I knew you'd be asking!
Okay, maybe you weren't. "A Game of Murder," the third in my Community of Faith Mysteries, is getting closer to publication. I'd hoped to be able to offer it for sale a month ago, but it's taking longer than I thought to revise. It always takes longer than I think it will.
An author and her book go through stages in their relationship. With me, out of the bleakness of the I'll-never-be-able-to-write-another-book-again phase, I'll read a newspaper article or see a television show or overhear a snippet of conversation and get an idea. I'm sure it is the best idea ever!
For a few days or weeks or months (it all depends on what else is going on in my life, where I'm at with the current or last book, etc.), other pieces come to me. At this stage, I start writing things down, either in a new notebook or a new section of one I've already started for the series. I poke around the Internet, doing "research." I bookmark web pages, save photos of people who look like they could be my characters, follow lots of rabbit trails from interesting things I find. It's forming a mental, physical, and electronic collage of what this new story might be. I'm in love with the story.
As I get closer to writing, I set up a Scrivener project, start creating virtual index cards for each scene, move the research into the project. The index cards form my outline for the story. I'll usually sit down with my story notebook and interview my main characters, write sketches that reveal to me what makes them tick.
I'll cycle around research, plotting, and developing characters for a while until I can't wait any longer to start writing. This is the fun part--when it's going well. This is the part where my muse gets to really play. I read the first index card, then envision what's happening in that scene and type fast. I can write thousands of words a day now when I'm in this phase.
Until I read the next index card and the words on it say something like "things get worse" or "there's another murder." Or, worse, I realize there's a big hole between what I've already written and the next card. Sometimes my muse is cooperative and supplies me with the missing pieces on the fly. Sometimes I have to go back to the research-plotting-character phase to find out what happens next. So, while I can easily type 50,000 words in a month, I can't necessarily write 50,000 words in a month. I'm having my doubts about the story.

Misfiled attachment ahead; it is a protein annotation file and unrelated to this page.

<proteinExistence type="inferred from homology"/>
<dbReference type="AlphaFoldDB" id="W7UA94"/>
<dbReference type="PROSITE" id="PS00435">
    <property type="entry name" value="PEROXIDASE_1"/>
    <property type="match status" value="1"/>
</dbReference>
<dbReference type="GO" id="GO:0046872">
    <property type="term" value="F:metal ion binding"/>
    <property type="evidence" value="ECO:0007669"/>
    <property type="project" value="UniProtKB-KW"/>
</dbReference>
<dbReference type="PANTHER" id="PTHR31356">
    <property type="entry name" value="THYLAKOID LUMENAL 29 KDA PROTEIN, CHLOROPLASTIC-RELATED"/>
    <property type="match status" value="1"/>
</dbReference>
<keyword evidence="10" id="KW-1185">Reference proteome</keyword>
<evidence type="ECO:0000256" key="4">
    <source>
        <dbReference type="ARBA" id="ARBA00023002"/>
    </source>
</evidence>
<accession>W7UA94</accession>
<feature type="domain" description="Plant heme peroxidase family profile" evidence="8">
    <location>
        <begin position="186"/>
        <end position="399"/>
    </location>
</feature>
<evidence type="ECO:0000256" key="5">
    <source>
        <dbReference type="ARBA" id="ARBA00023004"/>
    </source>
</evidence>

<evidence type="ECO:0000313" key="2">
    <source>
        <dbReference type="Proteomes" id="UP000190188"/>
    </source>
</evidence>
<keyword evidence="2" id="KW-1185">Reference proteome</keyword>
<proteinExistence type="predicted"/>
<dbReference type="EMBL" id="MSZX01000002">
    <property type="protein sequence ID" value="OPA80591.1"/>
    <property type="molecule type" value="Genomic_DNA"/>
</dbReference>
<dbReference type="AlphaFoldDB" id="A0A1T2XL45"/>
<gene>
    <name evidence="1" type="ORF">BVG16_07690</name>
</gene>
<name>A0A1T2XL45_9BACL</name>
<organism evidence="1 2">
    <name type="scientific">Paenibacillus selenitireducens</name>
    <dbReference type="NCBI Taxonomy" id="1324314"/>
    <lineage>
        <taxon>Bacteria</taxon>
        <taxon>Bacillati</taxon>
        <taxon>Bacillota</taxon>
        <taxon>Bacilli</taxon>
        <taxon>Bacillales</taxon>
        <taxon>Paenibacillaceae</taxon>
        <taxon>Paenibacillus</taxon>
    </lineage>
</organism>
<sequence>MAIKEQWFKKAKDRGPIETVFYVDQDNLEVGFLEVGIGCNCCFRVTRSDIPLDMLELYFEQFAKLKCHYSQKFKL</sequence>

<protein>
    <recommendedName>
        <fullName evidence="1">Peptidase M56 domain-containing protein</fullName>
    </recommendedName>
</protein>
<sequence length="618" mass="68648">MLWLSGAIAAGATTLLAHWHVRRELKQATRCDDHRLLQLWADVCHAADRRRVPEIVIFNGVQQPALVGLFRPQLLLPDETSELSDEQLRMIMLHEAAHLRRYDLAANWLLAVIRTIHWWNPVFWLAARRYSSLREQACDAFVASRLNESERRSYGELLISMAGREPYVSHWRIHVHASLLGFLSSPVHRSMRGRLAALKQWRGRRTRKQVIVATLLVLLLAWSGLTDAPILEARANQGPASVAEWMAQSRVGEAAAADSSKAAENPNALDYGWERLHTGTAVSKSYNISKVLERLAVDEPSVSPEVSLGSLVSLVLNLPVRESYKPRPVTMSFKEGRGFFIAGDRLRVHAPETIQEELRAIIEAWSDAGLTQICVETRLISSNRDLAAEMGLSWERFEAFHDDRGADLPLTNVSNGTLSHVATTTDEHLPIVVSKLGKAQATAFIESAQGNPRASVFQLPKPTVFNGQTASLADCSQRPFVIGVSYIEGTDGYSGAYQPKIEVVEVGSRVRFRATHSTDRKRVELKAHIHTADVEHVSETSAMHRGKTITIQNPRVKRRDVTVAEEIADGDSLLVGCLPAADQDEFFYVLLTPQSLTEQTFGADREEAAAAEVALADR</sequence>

With "A Game of Murder," those holes got limited treatment. Some got skipped over entirely. Some I didn't see until I was done writing the first draft. At times I had the proverbial round hole with nothing but a square peg to put in it. It takes time to make a round peg, which was what I was working on last month. I'm sure this is the worst novel I've ever written.
Finally, with round pegs in hand (or mind), I started a total read-through of the rough draft a couple of weeks ago. I read my novel like a book, as quickly as I can, making notes with a pen on inconsistencies, repetitions, omissions of things I thought I put in but can't find, etc. I'm not sure this story is going to work at all. I'm tempted to give up, but I've got so much time invested in it, it's so close to being finished, I keep plugging.
Once that's done, solutions discovered for the problems--at least in part--I use Margie Lawson's EDITS system to analyze the writing. As I've written before, this consists of marking different parts of the writing in different colors so I can see where I have big blocks of description or narrative or dialogue and break them up. It's also where I discover that my characters are always smiling or nodding or chewing on their lips. And where I've written a cliche that needs to be revised to something new and fresh. That's where I am now. I'm starting to see the potential in this story again.
But, from experience, I know there's a lot of time-consuming work ahead. Finding just the right verb to replace the weak verb with the adverb means spending time with the thesaurus and trying different combinations. Most of those cliches take time to replace. I have to come up with several alternatives before hitting on the one that resonates. I have to re-envision what my settings and characters look like, often going back to earlier books to check on what color a character's car is or whether I've described the furniture in a room before so I don't replace a sectional with a loveseat.
I plan to start that phase on Monday.
After that will be beta readers and proofreading and formatting and adding another gorgeous Karen Phillips cover. I'm assuming it will be gorgeous because her covers always are. I've contacted her, but she hasn't started designing it yet. She's waiting for me.
So, instead of having the next book in my Community of Faith Mysteries published by the end of April, my new goal is August 29th. If what happened with "Shadow of Death" is any indication, by that time "A Game of Murder" will once again be my best book ever!